FFR is open to a much wider range of participants than MFR, with the services procured through a monthly competitive tender process. Pre-qualification and the signature of a framework agreement are pre-requisites to participation in the tender. Tenders can be for low and/or high frequency events. The technical qualifying criteria to be eligible for an FFR contract include the delivery of a minimum of 10MW of response energy. The payment structure is set out in the Connection and Use of System Code and includes payments for availability, nomination fees and fees for the actual response energy delivered.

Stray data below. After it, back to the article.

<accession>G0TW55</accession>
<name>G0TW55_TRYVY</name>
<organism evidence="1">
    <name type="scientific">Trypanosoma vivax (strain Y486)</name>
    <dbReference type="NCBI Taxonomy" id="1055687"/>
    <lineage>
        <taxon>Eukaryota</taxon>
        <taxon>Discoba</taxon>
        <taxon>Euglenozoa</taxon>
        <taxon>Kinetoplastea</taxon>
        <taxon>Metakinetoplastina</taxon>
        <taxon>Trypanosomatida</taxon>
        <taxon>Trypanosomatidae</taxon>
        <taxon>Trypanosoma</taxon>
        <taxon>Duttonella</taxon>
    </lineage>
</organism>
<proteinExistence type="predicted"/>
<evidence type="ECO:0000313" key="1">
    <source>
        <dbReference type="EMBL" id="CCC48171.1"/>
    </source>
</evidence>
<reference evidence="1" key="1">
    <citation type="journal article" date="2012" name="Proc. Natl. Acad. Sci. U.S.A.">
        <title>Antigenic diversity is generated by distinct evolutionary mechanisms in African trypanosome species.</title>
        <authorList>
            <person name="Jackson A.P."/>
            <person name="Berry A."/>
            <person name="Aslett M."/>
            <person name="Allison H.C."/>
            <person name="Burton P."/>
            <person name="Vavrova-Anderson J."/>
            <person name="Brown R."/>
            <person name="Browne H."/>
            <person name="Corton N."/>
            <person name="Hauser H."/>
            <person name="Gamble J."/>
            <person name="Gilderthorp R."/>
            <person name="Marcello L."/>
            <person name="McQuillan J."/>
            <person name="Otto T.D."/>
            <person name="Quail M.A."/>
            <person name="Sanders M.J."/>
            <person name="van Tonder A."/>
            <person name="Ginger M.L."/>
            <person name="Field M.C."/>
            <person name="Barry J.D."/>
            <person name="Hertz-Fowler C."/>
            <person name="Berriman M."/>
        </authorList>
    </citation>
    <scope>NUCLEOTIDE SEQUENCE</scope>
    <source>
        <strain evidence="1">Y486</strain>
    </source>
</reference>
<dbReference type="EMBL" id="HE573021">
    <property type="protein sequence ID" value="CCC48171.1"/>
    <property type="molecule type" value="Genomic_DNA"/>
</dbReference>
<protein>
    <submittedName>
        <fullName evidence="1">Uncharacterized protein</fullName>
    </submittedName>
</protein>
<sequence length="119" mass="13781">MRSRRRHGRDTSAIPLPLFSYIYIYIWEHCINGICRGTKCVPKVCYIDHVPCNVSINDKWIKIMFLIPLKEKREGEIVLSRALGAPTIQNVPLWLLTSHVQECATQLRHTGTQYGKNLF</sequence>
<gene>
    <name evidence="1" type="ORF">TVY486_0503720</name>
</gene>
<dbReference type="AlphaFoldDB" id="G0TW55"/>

Frequency control by demand 
management (FCDM)

FCDM provides frequency response through automatic interruption of demand customers when the system frequency falls below a certain level. Participating customers must be able to reduce demand within two seconds of instruction, for a minimum of 30 minutes and at least 3MW must be delivered.

This service is provided through bespoke bilateral negotiations with providers. Once the relevant tripping equipment has been installed and tested, a site can join the scheme subject to signing an FCDM ancillary service agreement. Once a provider has agreed terms they are required to declare availability for each settlement period on a weekly basis. National Grid then decides whether to accept this availability and, if accepted, an availability fee is paid.